Pack after pack was opened, wrappers placed in a pile between us. Early hopes led to sudden fears and, as the amount of unopened packs dwindled to the last few, I was getting nervous and angry.  I have no idea what a single pack of cards went for in 1989 but a whole box of them was a pretty big waste of money if the Ripken didn’t turn up. I was already getting the set. I didn’t need a pile of doubles.

I opened one of my final packs, head down, shuffling through the 15 cards (and sticker).

_3“F*ck face?” Karen said with equal bits of surprise and smile.

She’d gotten it! Yup, f*ck face. Of all the obscenities, f*ck face? What a ridiculous thing to write on the knob of a bat. It was hysterical to see – f*ck face. Karen did it!

By the time the set arrived in the mail, f*ck face had been obscured in a variety of ways – black box, black scribble, white scribble, white out. I think I have a black box variation. Who cares though, it was f*ck face that mattered.

 

DEXTER PRESS/COCA-COLA CARDS 1966-68

Despite half a century of improvements in photography and printing — and just as many years’ worth of raised bars for what collectors consider ‘high end’ and what they’re willing to pay for it — it can still be argued that the Dexter Press baseball card sets of 1966-68 are the highest quality baseball cards ever printed. And just to make the set a little more interesting, about 400 unused negatives of photos the company took but never used on cards have just turned up.

1967clementereal
1967 Dexter Press

Dexter is best known for 228 (or by one definition, 229) 5-1/2” x 7” premiums it produced for Coca-Cola in 1967. Collectors opened bottles of Coke, Fanta, Fresca, Sprite or Tab to find black and white head shots of their local players or one of 25 All-Stars on the underside of the bottle caps, then glued them  into matching spaces on a “cap-saver sheet.” When your 35-cap sheet was finished you could trade it in for one set of 12 Dexter photos of your local team, or in non-major league areas, 12 All-Star photos. Even though some of us had enterprising fathers who figured out that the discarded caps from Coke bottles bought from vending machines were collected in a receptacle inside the machine (and that a dollar could get your corner store owner to stash a summer’s worth for you), the promotion still enabled a lot of cavities among eight-year olds (I had seven by September).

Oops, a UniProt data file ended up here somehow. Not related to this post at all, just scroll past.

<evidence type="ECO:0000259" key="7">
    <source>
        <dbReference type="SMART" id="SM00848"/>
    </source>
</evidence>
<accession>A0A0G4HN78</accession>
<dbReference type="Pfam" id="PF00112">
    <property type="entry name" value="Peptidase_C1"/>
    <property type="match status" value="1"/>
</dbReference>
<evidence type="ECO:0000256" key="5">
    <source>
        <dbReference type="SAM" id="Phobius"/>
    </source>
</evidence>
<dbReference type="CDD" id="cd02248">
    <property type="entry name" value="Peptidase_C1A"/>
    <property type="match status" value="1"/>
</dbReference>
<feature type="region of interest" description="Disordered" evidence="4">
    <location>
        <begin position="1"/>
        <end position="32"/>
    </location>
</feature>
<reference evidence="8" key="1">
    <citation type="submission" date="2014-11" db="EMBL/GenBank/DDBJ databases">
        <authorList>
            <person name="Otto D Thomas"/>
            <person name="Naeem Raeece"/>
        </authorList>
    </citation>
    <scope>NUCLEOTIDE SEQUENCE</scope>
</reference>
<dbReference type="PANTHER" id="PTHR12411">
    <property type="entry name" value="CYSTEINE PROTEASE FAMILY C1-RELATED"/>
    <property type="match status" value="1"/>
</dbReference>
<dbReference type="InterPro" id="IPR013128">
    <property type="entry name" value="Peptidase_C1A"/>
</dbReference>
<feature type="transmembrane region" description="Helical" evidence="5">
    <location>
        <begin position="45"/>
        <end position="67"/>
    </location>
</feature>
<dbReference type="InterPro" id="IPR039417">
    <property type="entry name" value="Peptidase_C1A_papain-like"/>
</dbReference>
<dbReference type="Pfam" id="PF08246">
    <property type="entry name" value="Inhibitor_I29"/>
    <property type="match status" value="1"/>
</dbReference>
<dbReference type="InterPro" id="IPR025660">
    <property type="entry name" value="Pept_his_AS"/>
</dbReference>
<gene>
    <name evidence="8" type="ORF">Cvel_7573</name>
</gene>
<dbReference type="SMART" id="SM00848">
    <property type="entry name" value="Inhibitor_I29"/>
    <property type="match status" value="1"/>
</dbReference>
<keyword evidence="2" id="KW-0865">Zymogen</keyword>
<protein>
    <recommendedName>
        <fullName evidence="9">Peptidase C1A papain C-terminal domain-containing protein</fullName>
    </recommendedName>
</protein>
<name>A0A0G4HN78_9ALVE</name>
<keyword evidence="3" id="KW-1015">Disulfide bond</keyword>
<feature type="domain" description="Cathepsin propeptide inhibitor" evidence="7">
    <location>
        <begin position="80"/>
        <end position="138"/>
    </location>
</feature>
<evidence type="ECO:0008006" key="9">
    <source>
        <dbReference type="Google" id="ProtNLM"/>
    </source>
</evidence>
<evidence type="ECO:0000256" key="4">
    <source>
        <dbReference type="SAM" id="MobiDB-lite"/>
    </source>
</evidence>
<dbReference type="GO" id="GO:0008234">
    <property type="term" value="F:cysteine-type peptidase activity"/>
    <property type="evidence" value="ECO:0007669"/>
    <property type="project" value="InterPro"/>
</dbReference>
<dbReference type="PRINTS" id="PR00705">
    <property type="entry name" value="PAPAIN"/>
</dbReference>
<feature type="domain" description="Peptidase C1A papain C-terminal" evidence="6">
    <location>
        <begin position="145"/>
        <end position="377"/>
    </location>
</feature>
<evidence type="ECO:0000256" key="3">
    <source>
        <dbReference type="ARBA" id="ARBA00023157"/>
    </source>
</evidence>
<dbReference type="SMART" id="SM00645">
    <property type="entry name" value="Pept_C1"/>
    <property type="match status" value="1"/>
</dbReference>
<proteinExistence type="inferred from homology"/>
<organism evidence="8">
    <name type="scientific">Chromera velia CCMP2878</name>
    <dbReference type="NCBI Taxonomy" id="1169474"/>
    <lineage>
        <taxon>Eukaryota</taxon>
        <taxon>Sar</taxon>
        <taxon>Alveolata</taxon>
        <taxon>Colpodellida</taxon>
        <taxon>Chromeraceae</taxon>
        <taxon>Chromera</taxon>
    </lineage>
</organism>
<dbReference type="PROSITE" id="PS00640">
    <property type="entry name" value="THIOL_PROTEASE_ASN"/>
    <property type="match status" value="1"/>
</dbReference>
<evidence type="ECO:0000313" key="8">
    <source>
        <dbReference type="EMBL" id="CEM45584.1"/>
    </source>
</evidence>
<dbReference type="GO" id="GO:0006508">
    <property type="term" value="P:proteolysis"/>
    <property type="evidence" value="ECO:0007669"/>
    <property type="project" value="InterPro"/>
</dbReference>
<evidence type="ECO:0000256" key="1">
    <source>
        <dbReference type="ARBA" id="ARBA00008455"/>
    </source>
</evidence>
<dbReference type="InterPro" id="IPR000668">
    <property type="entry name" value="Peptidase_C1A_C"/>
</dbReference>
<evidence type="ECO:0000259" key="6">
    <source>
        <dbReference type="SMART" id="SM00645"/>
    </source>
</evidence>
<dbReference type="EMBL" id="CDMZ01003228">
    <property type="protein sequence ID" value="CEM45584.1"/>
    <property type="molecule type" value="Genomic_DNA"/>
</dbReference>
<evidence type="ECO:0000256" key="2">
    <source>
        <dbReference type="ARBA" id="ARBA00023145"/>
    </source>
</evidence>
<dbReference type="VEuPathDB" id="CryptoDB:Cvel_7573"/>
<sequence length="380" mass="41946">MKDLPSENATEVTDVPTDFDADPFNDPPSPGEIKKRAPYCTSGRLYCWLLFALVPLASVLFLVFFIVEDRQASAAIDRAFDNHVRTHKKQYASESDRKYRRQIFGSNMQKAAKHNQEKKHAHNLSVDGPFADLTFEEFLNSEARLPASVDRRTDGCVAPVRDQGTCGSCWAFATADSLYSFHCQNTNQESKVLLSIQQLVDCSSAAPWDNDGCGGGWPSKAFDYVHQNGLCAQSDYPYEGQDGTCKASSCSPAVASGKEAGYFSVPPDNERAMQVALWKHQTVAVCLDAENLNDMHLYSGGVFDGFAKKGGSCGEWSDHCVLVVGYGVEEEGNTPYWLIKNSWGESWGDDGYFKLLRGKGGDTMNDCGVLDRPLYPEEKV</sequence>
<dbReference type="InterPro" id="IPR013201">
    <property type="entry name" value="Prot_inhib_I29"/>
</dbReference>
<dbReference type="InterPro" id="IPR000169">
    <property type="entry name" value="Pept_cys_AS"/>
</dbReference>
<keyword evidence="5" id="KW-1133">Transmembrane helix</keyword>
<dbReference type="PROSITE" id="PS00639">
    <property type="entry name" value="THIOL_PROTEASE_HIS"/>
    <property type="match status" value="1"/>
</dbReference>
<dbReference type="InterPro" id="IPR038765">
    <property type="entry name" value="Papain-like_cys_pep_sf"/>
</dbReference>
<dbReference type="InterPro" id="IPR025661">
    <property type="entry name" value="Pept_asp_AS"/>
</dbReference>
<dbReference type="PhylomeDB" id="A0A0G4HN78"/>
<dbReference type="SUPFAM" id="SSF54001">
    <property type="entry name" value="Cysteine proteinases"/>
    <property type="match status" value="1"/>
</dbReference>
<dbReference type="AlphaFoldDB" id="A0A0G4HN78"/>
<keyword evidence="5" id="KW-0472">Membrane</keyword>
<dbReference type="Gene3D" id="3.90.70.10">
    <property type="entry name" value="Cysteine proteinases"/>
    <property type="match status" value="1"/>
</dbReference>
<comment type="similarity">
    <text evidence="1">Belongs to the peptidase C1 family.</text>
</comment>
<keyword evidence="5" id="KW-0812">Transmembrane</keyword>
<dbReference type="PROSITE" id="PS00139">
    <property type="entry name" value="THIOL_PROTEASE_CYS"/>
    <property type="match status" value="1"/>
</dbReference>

Coke and Dexter made sets of caps and photos for 18 of the 20 major league teams. The 1967 Angels and Cardinals were skipped for whatever reason, which is odd given that Dexter had gotten into the baseball card business the year before with a series of different-sized sets of Angels players. The best-known were slightly larger than a standard postcard (4” x 5-7/8”) and included 16 players plus a shot of brand new Anaheim Stadium, but Dexter also made smaller and larger versions of the player photos for sale inside the ballpark and in other unknown ways. At least one 1966 Angel, Paul Schaal, was produced in exactly the same size that would be used nationally a year later and is usually included in the 1967 checklist as a 229th card, although technically it’s debatable as to why it would belong with the ’67 set.

1968-dexter-press-frank-robinson
1968 Dexter Press

The company also made a 4” x 5-7/8” set for the 1967 Yankees, duplicating 10 players and images from the Coke set, which I can remember seeing on sale individually at the souvenir stands at the old Yankee Stadium. Dexter would also reprise the premium role for Coke in 1968, but with smaller (3-1/2 x 5-1/2), fewer (77), and less attractively-published postcards featuring a dozen players from each of six teams and five other players scattered among four teams.

1967morganreal
1967 Dexter Press

The quality of the 1966-67 printing is so good that the cards almost glow. This was evident even to us collectors of 50 years ago. You kept the Topps cards in boxes. You kept the glossy, shiny, richly colorful Coke cards displayed on a shelf or a bulletin board. It would later prove that this was Dexter’s selling point. Mention the company name to collectors of souvenirs from the 1964-65 New York World’s Fair and you’ll get nods of appreciation: Dexter was the official postcard supplier to the Fair, and those cards also glisten. Do an eBay search for “Dexter postcard” and you’ll find that the company based in the New York suburbs did high-quality work for restaurants and stores and businesses of all sort around the country, and came back in 1971 with another Yankees set and, later, the official postcards for the Baseball Hall of Fame.